Propolis’ Scott Stockwell, editor-in-cheif at IBM, divulges the secrets to global content marketing success. Lucy Gillman reports.
LG: To kick off the interview, could you give a quick overview of your role at IBM?
I’m the Editor in Chief for EMEA. I connect the regional campaign teams with the worldwide campaign teams to ensure that the campaign content delivered in local markets resonates.
LG: To start off at the basics, what does successful global content marketing look like in 2022?
I think the key ingredient to any content, not just global content, is being the most relevant answer to your audience’s most pressing question, delivered at a time and in a format that best suits them. The additional consideration with global content is to make sure nothing is ‘lost in translation’. Any translation needs to consider the spirit and intent of the original alongside the culture and context of where it’s delivered. It’s not just about the language.
LG: How can global organisations plan their content schedule in a way that is cohesive, and yet also takes into account regional differences?
I’m sure many of us know the challenge of ‘doing diaries’ and balancing meeting priorities. The same holds for planning content. Different locations have different occasions, priorities and customer demands. If you can aggregate your local editorial calendars into a global view, you’ve got the best chance of a cohesively planned content schedule. If that proves too complex, finding the balance between a global schedule and local market selection of what’s delivered, should achieve a similar outcome. The most important thing is to always take the customers’ view – what are they receiving, from whom, how relevant is it to them and what can they do with it?
LG: Where does a global organisation’s central voice come from? Does it begin in marketing HQ and stem out from there, or does each region need to have its own voice?
It’s both. Global organisations generally have a ‘tone of voice’ as part of their corporate ‘expression’. Done well, it stems from the organisation’s purpose, values and behaviours, and is an important component in the character of the brand. Expression is the key here. How you express an emotion, feeling or sentiment in one locale varies to another. We start with what we mean, then consider what we say, and once we’ve said it (if we’re being attentive) we check how it’s been heard and understood. To make sure what we’d like our audiences to hear and understand, we’re best to think about what we say and the way we say it – so that the ‘reception’ is what’s consistent, not what’s ‘broadcast’.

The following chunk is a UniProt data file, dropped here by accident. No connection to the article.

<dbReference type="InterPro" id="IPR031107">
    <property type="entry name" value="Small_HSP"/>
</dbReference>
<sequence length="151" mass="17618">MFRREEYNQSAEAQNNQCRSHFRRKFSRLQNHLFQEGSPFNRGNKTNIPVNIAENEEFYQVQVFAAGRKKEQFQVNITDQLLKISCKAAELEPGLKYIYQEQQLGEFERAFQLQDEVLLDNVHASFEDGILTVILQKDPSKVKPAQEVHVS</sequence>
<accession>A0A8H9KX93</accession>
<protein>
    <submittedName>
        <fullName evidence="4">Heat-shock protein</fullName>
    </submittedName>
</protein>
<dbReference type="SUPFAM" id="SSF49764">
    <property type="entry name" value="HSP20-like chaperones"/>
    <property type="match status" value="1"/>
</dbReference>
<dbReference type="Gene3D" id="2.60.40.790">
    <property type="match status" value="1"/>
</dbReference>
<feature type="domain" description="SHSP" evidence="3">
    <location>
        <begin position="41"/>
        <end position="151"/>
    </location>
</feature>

LG: Translation agencies have traditionally helped organisations get their message across in different languages. However, is this just too simplistic an approach in today’s world? For instance, if you had a US-based organisation which wanted to get a message across in France, is the answer really just translating your US message, or should a new message be created by the French marketing team, in order to account for regional nuance?
If we translate something literally, we run the risk of losing the meaning. If you think of something like humour, what’s funny in one location probably isn’t funny in every location. For your example, I’d recommend the following: The US to talk with France to explain their planned outcome and what and how they’re planning to communicate that for the US market. France can evaluate how to achieve the same outcome for their market. The communications and channels might be the same, but they might need some adjustments to the formats and timing. When the US team creates the content and it’s translated, the French team check that the outcome is likely to be as planned, and nothing’s been ‘lost in translation’. Checks at the design point and at the translation/production point help ensure that content varies as little as possible to be as relevant as possible in as many places as possible.
LG: B2B content comes in many forms, but it feels to me like there’s a shift towards people wanting more accessible content (i.e. a podcast over a daunting whitepaper). Is this something you’re seeing too, and what does this mean for content marketers in 2022?
There are as many preferences as there are customers. If you’ve got the budget to deliver your message in multiple formats, you’ve optimised your chances of delivering your message in the way your intended prospect is most open to receiving it. I think the Carlsberg ads that ran in various formats a while back show this well – “If Carlsberg was a bank..”, “If Carlsberg was a holiday…” etc. They showed a brand expressing itself in different ways, but still being consistent to it’s values and identity. It’s useful to think of content in the same way. If this research was a video, whitepaper, podcast, tweet, picture – what would that look like? Then, if budget is limited, think of the target audience and what they’re most likely to be moved by, and start there.
LG: How has the transition to digital affected global content marketing? Is it now easier than ever to produce stand-out global marketing content? What does the future landscape look like?
Digital makes global content marketing easier to create and easier to distribute at scale, but in doing that, it also makes it more challenging to retain consistency and timing without ‘bottle-necking’ it with editorial checks . There’s a fine balance between centralising production and distribution yet building in sufficient flexibility for localisation and publication. For future landscape, I think distribution will drive the most change in the near-term. If you consider the impact Netflix has had on broadcast content. Then look at early movers in marketing like Salesforce who are consolidating their content in various formats, and distributing it through one location. I think this is the direction that stand-out global content will go.